In the long run I personally think she has done herself a disservice within the groups of intellects that study this period, it will be very difficult for them to take her seriously in anything historical.

      But she hasn’t done badly out of the ‘job’ has she, winning prizes and the likes, has she not just been made a Dame….we live in a strange world…

  34. There is a difference of method in a novel and research which is well seen in Mantel and Fraser.

    Fraser makes her conclusion that Anne was not guilty of adultery and treason, besides on hard facts (no actual proof) on Anne’s character (as a intelligent and ambitious woman, what would she have gained?) and earlier behavior (she was known not giving freely her sexual favors but instead withholding them for the latter gives an appeal).

    Instead, Mantel says that it does not matter whether the days were impossible because the men could be “in two places at the same time” (but could the Queen?) and lovers always find a way (but in Queen’s case they need a helpmate). Most important, however, is that Anne had changed since marriage. Formerly she was a sexual tease to many men but after Henry left her bed after trying to beget a son, her chastity snapped and so she said to others “yes yes yes yes yes” instead of earlier “yes yes yes yes no”.

    To put it all together, Mantel thinks that whatever is possible in life.

    Well, no doubt it is. But so it is also in gossip.

    Luckily in today’s courts one must have proof.

    1. Are you saying that Hilary Mantel thinks that Anne was guilty of adultery? That isn’t what I understood from ‘Bring Up the Bodies’.

      In the book, Cromwell pressurises Mark Smeaton into confessing to adultery with the Queen. We never find out whether he thinks that there is any truth in his accusations because it really doesn’t matter to him – he needs to bring Anne down to protect his own life and to free the King from the wife he no longer wants. Because the story is told entirely from Cromwell’s point of view, the author’s own belief, or otherwise, in Anne’s guilt is effectively absent.

      1. To Jillian

        Mantel’s own articles show that Cromwell’s opinions about Anne are also her own.

        You are right that Cromwell is to the end unsure about Anne’s guilt and that he is only interested that there is a case for the court. However, Mantel has arranged certain things and created new scenes so that Anne’s guilt becomes possible and even likely – at least to the readers who do not know the sources.

        One example about using the facts: Cromwell reminds the boasting of one of Anne’s alleged lovers that he can be at the two places at the same time. In her article Mantel dismissed the fact that the dates were impossible by saying lovers can always find a way.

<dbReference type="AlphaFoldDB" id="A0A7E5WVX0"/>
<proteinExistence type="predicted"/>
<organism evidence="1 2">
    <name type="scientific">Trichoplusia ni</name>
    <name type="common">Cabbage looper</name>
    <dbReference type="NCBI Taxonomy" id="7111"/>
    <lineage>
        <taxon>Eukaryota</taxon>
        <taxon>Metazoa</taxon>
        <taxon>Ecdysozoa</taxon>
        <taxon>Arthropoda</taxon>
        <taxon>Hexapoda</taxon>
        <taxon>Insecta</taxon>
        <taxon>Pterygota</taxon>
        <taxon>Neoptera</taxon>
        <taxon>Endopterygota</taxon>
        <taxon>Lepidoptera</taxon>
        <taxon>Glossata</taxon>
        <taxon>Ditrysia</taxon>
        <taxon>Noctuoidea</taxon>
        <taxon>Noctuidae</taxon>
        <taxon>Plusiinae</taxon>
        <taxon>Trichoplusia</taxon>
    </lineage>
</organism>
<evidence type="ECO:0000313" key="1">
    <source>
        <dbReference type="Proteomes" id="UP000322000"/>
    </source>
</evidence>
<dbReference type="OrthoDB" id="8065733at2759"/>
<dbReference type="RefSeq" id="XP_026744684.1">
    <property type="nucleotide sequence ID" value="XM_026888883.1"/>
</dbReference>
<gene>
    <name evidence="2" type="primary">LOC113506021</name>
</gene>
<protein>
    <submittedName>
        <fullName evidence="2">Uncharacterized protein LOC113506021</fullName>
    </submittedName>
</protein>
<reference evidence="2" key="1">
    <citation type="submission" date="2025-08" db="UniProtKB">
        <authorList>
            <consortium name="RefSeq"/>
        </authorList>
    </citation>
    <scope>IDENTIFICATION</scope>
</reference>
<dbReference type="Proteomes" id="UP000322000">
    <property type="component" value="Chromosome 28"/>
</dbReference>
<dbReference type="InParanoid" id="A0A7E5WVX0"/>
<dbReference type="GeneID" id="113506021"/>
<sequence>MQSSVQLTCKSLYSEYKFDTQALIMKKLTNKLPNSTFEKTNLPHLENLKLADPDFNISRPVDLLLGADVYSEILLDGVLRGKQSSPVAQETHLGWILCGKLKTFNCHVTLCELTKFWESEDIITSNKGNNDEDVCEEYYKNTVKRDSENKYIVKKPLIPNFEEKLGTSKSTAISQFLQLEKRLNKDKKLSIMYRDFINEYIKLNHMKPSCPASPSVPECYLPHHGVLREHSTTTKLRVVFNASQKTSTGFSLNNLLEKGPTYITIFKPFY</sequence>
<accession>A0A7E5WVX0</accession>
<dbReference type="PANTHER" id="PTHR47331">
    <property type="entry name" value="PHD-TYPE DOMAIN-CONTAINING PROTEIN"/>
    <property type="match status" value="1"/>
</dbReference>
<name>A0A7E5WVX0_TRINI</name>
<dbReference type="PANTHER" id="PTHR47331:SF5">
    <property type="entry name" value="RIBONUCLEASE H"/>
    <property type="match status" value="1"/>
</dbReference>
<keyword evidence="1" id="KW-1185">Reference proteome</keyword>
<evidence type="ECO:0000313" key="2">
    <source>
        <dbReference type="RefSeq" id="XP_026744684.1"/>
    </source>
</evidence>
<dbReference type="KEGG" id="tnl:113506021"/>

However, the crux of the matter is that the queen is almost never unchaperoned (unless in bed with the king), so some of her ladies must help her and if someone did, she would surely have known the right dates. Indeed, according to Chapuys, the only man Anne was alone – and even then only once – was her brother George.

        Second example about the invented scene: Cromwell almost believes in Anne’s innocence until he notices that, as Jane Boleyn has told him, she acts the part of Esther. Instead, Mantel leaves out Anne’s vow of innocence on Eucharist.

        In other words, Mantel has made calculated choices that strongly influence on most readers’ opinions and empathy.

        BTV, Mantel shows that Henry early gave Cromwell a veiled command just like his ancestor gave about Becket, but nowhere is said that Cromwell acted in order to regain his position and life (though a reader can of course assume on on the basis of Wolsey’s fate) but on the contrary Cromwell’s personal motives – revenge – is stressed.

        1. The fact that the question of Anne’s guilt is left ambiguous is one of the things I liked about ‘Bring Up the Bodies’, and it is certainly historically accurate. No-one then or now can know for sure whether the accusations were true or not, although we may suspect, that they were not. I also find it difficult to believe that a woman of Anne’s intelligence could not have contrived to be alone with a man had she wanted to be, as you seem to suggest.

          I don’t agree that Cromwell’s motive is revenge, as shortly before Anne’s arrest, he says that he is indifferent to her and even to Weston. And he is genuinely concerned fo0r his life and position: Chapuys warns him that ‘Anne is desperate and dangerous. Strike first, before she strikes you’. Anne also has her chaplain preach a sermon against him shortly before her fall. Cromwell therefore has good reasons to be concerned and, of course, he wants to please the king.